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I2C Protocol Sequence

I2C require two bus line – SDA and SCL
Most I2C devices can communicate at 100 kHz or 400 kHz.

Start/Stop Condition:
Start and Stop condition are always generated by the master.
Each I2C command initiated by master device starts with a START condition and ends with a STOP condition. For both conditions SCL has to be high. A high to low transition of SDA is considered as START and a low to high transition as STOP.

Generally our i2c driver perform the following sequence:
    Start condition – write operation (sub-address)-start condition- Read operation (data)-stop condition.
    Need to send STOP bit when the whole process reading is done. To terminate a read/write sequence a stop signal must be sent.

Please make sure with below Read/Write sequences,
a.Write Sequence
 1) Send the start condition
 2) Send the slave address
 3) Check for the acknowledge
 4) Send the sub-address to be written to
 5) Check for the acknowledge from
 6) Send the data to write to specified sub address
 7) Check for the acknowledge
 8) If No-acknowledge send the stop condition
 9) Send a stop condition

b. Read Sequence
1) Send the start condition
2) Send the slave address
3) check for the acknowledge
4) Send the sub-address to be read from
5) check for the acknowledge
6) Send the start condition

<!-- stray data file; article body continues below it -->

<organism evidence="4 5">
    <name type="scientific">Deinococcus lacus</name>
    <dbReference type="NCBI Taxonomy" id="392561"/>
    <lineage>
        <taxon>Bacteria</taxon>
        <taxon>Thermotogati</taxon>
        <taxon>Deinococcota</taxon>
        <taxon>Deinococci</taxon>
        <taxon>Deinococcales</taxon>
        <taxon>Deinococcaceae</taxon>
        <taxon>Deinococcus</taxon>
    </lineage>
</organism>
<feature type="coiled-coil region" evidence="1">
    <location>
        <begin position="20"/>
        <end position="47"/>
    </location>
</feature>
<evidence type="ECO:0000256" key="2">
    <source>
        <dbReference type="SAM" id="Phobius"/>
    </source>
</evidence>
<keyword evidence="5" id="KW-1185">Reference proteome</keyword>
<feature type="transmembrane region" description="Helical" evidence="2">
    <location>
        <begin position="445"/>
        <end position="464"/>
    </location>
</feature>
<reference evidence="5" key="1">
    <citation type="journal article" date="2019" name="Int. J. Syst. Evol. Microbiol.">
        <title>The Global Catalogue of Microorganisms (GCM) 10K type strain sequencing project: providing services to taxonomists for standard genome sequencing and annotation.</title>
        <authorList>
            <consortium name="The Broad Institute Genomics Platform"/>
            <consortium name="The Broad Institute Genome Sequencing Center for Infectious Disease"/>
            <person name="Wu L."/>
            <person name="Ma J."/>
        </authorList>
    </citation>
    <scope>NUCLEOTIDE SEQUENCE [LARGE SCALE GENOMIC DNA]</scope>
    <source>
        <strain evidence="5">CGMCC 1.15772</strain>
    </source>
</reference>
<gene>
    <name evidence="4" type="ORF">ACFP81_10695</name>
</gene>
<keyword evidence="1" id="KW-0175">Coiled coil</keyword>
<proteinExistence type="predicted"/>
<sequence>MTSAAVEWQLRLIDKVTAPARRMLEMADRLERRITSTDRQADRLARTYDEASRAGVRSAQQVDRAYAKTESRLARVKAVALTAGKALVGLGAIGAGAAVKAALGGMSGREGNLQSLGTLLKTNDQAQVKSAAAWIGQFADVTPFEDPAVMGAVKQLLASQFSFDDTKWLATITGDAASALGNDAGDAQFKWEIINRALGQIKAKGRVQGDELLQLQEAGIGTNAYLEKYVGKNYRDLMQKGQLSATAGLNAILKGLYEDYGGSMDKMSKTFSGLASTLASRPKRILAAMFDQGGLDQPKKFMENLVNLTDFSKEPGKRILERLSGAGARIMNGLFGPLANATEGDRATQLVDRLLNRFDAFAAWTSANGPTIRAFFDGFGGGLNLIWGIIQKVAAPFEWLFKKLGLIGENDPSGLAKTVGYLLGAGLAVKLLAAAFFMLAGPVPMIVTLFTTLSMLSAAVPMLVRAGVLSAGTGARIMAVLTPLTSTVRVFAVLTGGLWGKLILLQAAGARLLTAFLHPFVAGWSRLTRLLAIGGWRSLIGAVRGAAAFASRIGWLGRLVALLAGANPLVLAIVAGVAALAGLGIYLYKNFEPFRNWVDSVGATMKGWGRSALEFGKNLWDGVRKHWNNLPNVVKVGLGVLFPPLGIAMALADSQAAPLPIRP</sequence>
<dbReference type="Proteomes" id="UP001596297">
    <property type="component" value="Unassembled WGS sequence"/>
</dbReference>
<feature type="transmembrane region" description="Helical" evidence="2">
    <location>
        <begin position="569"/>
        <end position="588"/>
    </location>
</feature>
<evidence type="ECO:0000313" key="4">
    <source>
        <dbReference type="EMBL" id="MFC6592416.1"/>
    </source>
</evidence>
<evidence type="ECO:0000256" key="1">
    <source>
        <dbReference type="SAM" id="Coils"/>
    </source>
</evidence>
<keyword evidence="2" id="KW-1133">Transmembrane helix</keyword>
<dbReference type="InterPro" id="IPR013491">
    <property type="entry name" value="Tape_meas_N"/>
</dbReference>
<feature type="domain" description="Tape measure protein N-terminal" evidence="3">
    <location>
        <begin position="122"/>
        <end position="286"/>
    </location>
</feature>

7) Send the slave address
8) check for the acknowledge
9) If No-acknowledge send the stop condition
10) If acknowledged read the data from specified sub-address
12) Send a No-Acknowledge
13) Send a stop condition

Here we can find the more details about i2c bus specification and also timing related details I2C Bus Specification and User Manual

Note: Some i2c drivers work with 7 bit addressing, if your software/tool is using 7-bit i2c address, In that case, we need to right shift the 8 bit map address to one.
For example: 0x98 IO Map   –   8 bit address
                 0x98>>1 =0x4C – 7 bit address
Please crosscheck: 0x98 is an 8-bit I2C address. In other words, it assumes the software/tool is using 8-bit I2C addresses.
In-case if your software/tool is using 7-bit I2C addresses (fairly common), you should use 0x4C instead.

NACK(No ACK):  I2C reset is the only write that will no ACK back. The reset bit resets the I2c engine before it has a chance to ACK back.The I2C master controller will receive a no acknowledge condition on the ninth clock cycle when chip Reset is implemented.